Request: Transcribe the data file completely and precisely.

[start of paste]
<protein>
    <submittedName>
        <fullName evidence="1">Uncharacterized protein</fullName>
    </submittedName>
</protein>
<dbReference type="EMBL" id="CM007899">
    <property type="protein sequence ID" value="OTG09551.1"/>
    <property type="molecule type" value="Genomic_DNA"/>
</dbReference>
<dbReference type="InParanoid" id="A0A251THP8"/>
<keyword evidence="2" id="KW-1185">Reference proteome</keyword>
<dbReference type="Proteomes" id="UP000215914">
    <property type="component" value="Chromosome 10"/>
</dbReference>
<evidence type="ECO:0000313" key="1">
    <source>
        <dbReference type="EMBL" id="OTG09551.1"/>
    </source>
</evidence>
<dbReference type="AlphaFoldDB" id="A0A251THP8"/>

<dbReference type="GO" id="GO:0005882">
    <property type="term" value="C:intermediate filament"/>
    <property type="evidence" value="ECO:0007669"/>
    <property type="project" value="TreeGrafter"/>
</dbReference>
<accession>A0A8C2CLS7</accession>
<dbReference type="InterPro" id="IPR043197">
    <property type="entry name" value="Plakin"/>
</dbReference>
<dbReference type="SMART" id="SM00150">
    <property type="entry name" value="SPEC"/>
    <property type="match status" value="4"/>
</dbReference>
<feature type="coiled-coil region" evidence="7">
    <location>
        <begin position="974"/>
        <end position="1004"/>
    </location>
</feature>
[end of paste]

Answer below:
<protein>
    <submittedName>
        <fullName evidence="1">Uncharacterized protein</fullName>
    </submittedName>
</protein>
<dbReference type="EMBL" id="CM007899">
    <property type="protein sequence ID" value="OTG09551.1"/>
    <property type="molecule type" value="Genomic_DNA"/>
</dbReference>
<dbReference type="InParanoid" id="A0A251THP8"/>
<keyword evidence="2" id="KW-1185">Reference proteome</keyword>
<dbReference type="Proteomes" id="UP000215914">
    <property type="component" value="Chromosome 10"/>
</dbReference>
<evidence type="ECO:0000313" key="1">
    <source>
        <dbReference type="EMBL" id="OTG09551.1"/>
    </source>
</evidence>
<dbReference type="AlphaFoldDB" id="A0A251THP8"/>

<dbReference type="GO" id="GO:0005882">
    <property type="term" value="C:intermediate filament"/>
    <property type="evidence" value="ECO:0007669"/>
    <property type="project" value="TreeGrafter"/>
</dbReference>
<accession>A0A8C2CLS7</accession>
<dbReference type="InterPro" id="IPR043197">
    <property type="entry name" value="Plakin"/>
</dbReference>
<dbReference type="SMART" id="SM00150">
    <property type="entry name" value="SPEC"/>
    <property type="match status" value="4"/>
</dbReference>
<feature type="coiled-coil region" evidence="7">
    <location>
        <begin position="974"/>
        <end position="1004"/>
    </location>
</feature>